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Mohan Trivedi

THE BIGGEST PROJECT now underway in his lab could literally save lives and potentially billions of dollars. And for Mohan Trivedi and his dynamic team of students, the importance of the work they are doing generates an enthusiasm that is positively palpable. "It is very exciting to be working on projects where we anticipate very clear benefits for society not so far off in the future," says ECE professor Trivedi.

Trivedi, who directs UCSD's Computer Vision and Robotics Research (CVRR) laboratory, is referring to a project sponsored by Caltrans and the UC Office of the President’s Digital Media Innovation initiative. The program’s goal: develop a system to detect and analyze traffic accidents using cameras and other sensors deployed along roadways, and build a robotic emergency-response team that can swing into action long before the police or other emergency personnel can reach the scene. "If you just shave five minutes off the response time to accidents involving potentially fatal injuries, you’d save hundreds of lives," says Trivedi. "It would also reduce the amount of traffic congestion caused by accidents and other so-called traffic incidents, and Caltrans estimates that those incidents cost California alone an estimated $10 billion a year."

Trivedi has been at UCSD since 1995, but his work in the transportation sector dates back to before 1979, when he got his Ph.D. in electrical engineering from Utah State. In the 1980s he taught at Louisiana State University and the University of Tennessee; at both schools, he consulted with Japanese railways on robotics to detect and repair rails.

Since transportation is one of the core "layers" addressed by the new California Institute for Telecommunications and Information Technology, Trivedi is heavily involved as Cal-(IT)'s layer leader for UCSD. In that capacity, he's teaming up with counterparts at UC Irvine to forge a combined research agenda that will speed up and enhance the new technology each campus might otherwise develop on its own.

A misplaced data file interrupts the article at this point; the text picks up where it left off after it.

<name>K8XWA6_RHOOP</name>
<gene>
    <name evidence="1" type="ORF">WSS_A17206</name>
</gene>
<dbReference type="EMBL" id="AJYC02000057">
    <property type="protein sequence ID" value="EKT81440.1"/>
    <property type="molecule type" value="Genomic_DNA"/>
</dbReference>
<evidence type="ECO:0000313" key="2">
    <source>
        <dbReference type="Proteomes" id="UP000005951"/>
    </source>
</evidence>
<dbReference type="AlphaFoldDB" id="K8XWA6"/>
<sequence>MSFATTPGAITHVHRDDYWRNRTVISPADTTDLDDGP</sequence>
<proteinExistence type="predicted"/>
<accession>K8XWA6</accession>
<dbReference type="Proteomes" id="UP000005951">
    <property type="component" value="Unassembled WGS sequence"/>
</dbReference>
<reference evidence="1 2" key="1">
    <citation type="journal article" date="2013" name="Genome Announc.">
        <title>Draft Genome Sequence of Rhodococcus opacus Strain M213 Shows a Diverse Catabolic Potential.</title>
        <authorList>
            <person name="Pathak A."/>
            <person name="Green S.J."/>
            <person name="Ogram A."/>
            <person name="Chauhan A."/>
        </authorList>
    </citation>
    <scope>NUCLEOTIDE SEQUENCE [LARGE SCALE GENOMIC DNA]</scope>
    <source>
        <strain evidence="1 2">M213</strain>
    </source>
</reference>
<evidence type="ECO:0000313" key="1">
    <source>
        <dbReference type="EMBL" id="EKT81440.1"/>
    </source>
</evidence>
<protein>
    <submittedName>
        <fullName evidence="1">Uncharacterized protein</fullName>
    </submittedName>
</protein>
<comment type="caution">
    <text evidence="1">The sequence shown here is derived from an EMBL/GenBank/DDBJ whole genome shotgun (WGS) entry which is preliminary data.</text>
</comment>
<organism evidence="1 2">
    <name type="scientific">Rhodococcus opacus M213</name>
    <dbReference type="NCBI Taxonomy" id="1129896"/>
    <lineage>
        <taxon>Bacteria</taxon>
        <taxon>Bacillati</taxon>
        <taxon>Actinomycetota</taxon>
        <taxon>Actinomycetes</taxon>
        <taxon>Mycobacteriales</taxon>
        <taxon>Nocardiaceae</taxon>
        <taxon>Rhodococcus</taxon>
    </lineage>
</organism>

On Oct. 19, Trivedi hosted the first Cal-(IT) workshop on intelligent transportation ("smart roads") and telematics ("smart cars"), with more than 100 attendees from auto companies, other industrial partners, Caltrans, research funding agencies as well as UCI, UCSD and affiliated organizations. He took the opportunity to introduce workshop participants to MIA (picture at right)—the "mobile interactive avatar" built in his lab. The mobile robot is equipped with a two-way video interface able to beam pictures back to a control room from an accident scene via high-speed wireless Internet lines deployed on the UCSD campus. Together with other wireless equipment now under development in Trivedi's lab and elsewhere, MIA could one day become the cornerstone of an elaborate network of cameras, sensors and robots along highways to make "intelligent" roadways a reality.

Meanwhile, with all the research he's now overseeing, not to mention almost daily contact with companies and organizations interested in the outcome of his projects, Trivedi still finds time to teach. Undergraduates get the benefit of his expertise in machine intelligence, while the outgoing professor gives his graduate classes insight into computer vision. Says Trivedi: "Teaching and research are intertwined."

 
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